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Honeymoon Island Voti
Qualità su una buona giornata: 1.3
Coerenza del surf: 1.3
Livello di difficoltà: 1.7
Wind e kite surf: 3.5
Folle: 3.3

Overall: 2.6

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Surf Report Feed

Honeymoon Island Swell Statistics, Ottobre: All Swell – Any Wind

The rose diagram shows the variation of swells directed at Honeymoon Island through a typical October, based on 2961 NWW3 model predictions since 2006 (values every 3 hours). The wave model does not forecast wind or surf right at the coast so we have chosen the optimum grid node based on what we know about Honeymoon Island. In this particular case the best grid node is 20 km away (12 miles).

The rose diagram describes the distribution of swell sizes and swell direction, while the graph at the bottom shows the same thing but without direction information. Five colours represent increasing wave sizes. Very small swells of less than 0.5m (1.5 feet) high are shown in blue. These occurred 88% of the time. Green and yellow illustrate increasing swell sizes and red represents biggest swells greater than >3m (>10ft). In both graphs, the area of any colour is proportional to how often that size swell occurs.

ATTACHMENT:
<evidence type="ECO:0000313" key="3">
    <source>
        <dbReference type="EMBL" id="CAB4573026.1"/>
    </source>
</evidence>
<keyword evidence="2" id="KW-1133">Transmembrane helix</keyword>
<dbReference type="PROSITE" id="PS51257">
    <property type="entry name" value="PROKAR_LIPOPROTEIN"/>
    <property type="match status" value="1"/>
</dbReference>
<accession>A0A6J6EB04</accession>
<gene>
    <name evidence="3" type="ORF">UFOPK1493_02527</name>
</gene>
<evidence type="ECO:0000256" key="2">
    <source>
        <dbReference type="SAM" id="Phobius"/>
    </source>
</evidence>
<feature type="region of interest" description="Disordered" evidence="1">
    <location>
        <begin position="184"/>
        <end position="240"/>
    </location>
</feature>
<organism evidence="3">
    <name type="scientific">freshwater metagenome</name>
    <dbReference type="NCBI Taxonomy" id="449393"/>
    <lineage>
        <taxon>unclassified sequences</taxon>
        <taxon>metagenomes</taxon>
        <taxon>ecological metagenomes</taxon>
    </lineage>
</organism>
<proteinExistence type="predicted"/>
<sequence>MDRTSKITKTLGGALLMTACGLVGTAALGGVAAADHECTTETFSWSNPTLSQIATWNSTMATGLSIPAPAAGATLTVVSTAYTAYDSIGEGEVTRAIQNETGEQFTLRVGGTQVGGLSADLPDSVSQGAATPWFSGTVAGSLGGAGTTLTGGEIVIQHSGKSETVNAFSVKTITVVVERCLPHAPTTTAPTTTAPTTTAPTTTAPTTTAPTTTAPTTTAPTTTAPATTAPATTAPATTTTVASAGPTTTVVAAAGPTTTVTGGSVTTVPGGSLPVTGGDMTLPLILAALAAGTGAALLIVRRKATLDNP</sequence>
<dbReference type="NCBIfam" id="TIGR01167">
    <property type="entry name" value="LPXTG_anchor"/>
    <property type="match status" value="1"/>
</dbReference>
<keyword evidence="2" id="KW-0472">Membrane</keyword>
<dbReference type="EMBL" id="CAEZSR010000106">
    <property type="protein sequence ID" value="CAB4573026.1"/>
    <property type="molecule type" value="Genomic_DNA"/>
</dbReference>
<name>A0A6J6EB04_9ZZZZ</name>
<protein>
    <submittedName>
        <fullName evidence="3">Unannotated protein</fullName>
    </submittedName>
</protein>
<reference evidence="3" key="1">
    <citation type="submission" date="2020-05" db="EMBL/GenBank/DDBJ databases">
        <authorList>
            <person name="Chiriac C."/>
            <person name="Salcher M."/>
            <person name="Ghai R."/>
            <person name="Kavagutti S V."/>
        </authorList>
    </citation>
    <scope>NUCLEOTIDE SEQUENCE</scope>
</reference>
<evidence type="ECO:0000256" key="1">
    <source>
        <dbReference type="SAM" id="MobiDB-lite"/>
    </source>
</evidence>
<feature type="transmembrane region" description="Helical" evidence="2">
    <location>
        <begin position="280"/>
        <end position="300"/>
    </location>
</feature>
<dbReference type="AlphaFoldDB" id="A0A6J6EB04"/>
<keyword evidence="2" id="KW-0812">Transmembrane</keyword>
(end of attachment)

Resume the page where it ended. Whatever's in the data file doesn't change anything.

The diagram indicates that the dominant swell direction, shown by the largest spokes, was SW, whereas the the prevailing wind blows from the NE. Because the wave model grid is away from the coast, sometimes a strong offshore wind blows largest waves away from Honeymoon Island and out to sea. We group these with the no surf category of the bar chart. To keep it simple we don't show these in the rose graph. Because wind determines whether or not waves are surfable at Honeymoon Island, you can view an alternative image that shows only the swells that were predicted to coincide with glassy or offshore wind conditions. Over an average October, swells large enough to cause good for surfing waves at Honeymoon Island run for about 12% of the time.

IMPORTANT: Beta version feature! Swell heights are open water values from NWW3. There is no attempt to model near-shore effects. Coastal wave heights will generally be less, especially if the break does not have unobstructed exposure to the open ocean.

FEATURE UPDATE: we now show red swell icons for 'open sea' swells that are travelling in an unfavourable direction for the surf break. In places, these swells may still wrap around coastlines and produce smaller waves at some breaks. They are also significant for windsurfers and other water users that tend to venture further off-shore.